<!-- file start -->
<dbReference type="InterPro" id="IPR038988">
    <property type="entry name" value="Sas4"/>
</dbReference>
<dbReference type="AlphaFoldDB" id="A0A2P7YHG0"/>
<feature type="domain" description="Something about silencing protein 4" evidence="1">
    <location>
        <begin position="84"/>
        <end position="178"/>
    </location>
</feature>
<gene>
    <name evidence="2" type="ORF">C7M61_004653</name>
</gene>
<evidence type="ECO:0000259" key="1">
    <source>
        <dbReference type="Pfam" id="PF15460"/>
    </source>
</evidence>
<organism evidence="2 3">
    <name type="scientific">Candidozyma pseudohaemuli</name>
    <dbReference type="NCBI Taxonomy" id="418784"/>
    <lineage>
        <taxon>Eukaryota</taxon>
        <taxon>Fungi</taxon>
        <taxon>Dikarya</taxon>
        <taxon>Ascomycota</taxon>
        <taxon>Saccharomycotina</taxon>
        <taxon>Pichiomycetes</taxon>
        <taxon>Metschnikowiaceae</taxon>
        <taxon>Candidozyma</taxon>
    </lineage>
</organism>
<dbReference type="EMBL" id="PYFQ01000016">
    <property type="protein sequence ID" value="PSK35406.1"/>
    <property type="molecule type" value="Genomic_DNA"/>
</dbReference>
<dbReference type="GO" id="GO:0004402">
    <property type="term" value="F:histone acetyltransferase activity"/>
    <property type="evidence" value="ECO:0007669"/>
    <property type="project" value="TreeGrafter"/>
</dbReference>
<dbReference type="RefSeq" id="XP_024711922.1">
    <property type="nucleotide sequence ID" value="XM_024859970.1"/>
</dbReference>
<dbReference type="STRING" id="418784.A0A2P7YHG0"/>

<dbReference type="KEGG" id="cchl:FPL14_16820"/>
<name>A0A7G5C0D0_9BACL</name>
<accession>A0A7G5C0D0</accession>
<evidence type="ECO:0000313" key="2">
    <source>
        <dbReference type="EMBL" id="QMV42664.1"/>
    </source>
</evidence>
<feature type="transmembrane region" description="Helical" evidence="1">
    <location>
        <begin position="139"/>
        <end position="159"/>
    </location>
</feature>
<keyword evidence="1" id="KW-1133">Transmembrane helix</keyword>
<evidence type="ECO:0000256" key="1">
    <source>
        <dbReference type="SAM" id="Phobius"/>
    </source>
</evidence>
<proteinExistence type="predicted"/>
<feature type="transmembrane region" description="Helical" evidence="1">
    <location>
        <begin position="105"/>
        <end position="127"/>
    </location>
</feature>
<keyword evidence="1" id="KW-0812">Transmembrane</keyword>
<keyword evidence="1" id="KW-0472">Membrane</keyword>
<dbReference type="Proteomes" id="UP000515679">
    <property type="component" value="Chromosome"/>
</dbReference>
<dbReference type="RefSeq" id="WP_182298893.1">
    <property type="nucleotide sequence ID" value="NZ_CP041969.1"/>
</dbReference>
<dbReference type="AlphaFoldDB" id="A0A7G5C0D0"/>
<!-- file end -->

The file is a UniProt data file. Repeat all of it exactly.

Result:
<dbReference type="InterPro" id="IPR038988">
    <property type="entry name" value="Sas4"/>
</dbReference>
<dbReference type="AlphaFoldDB" id="A0A2P7YHG0"/>
<feature type="domain" description="Something about silencing protein 4" evidence="1">
    <location>
        <begin position="84"/>
        <end position="178"/>
    </location>
</feature>
<gene>
    <name evidence="2" type="ORF">C7M61_004653</name>
</gene>
<evidence type="ECO:0000259" key="1">
    <source>
        <dbReference type="Pfam" id="PF15460"/>
    </source>
</evidence>
<organism evidence="2 3">
    <name type="scientific">Candidozyma pseudohaemuli</name>
    <dbReference type="NCBI Taxonomy" id="418784"/>
    <lineage>
        <taxon>Eukaryota</taxon>
        <taxon>Fungi</taxon>
        <taxon>Dikarya</taxon>
        <taxon>Ascomycota</taxon>
        <taxon>Saccharomycotina</taxon>
        <taxon>Pichiomycetes</taxon>
        <taxon>Metschnikowiaceae</taxon>
        <taxon>Candidozyma</taxon>
    </lineage>
</organism>
<dbReference type="EMBL" id="PYFQ01000016">
    <property type="protein sequence ID" value="PSK35406.1"/>
    <property type="molecule type" value="Genomic_DNA"/>
</dbReference>
<dbReference type="GO" id="GO:0004402">
    <property type="term" value="F:histone acetyltransferase activity"/>
    <property type="evidence" value="ECO:0007669"/>
    <property type="project" value="TreeGrafter"/>
</dbReference>
<dbReference type="RefSeq" id="XP_024711922.1">
    <property type="nucleotide sequence ID" value="XM_024859970.1"/>
</dbReference>
<dbReference type="STRING" id="418784.A0A2P7YHG0"/>

<dbReference type="KEGG" id="cchl:FPL14_16820"/>
<name>A0A7G5C0D0_9BACL</name>
<accession>A0A7G5C0D0</accession>
<evidence type="ECO:0000313" key="2">
    <source>
        <dbReference type="EMBL" id="QMV42664.1"/>
    </source>
</evidence>
<feature type="transmembrane region" description="Helical" evidence="1">
    <location>
        <begin position="139"/>
        <end position="159"/>
    </location>
</feature>
<keyword evidence="1" id="KW-1133">Transmembrane helix</keyword>
<evidence type="ECO:0000256" key="1">
    <source>
        <dbReference type="SAM" id="Phobius"/>
    </source>
</evidence>
<proteinExistence type="predicted"/>
<feature type="transmembrane region" description="Helical" evidence="1">
    <location>
        <begin position="105"/>
        <end position="127"/>
    </location>
</feature>
<keyword evidence="1" id="KW-0812">Transmembrane</keyword>
<keyword evidence="1" id="KW-0472">Membrane</keyword>
<dbReference type="Proteomes" id="UP000515679">
    <property type="component" value="Chromosome"/>
</dbReference>
<dbReference type="RefSeq" id="WP_182298893.1">
    <property type="nucleotide sequence ID" value="NZ_CP041969.1"/>
</dbReference>
<dbReference type="AlphaFoldDB" id="A0A7G5C0D0"/>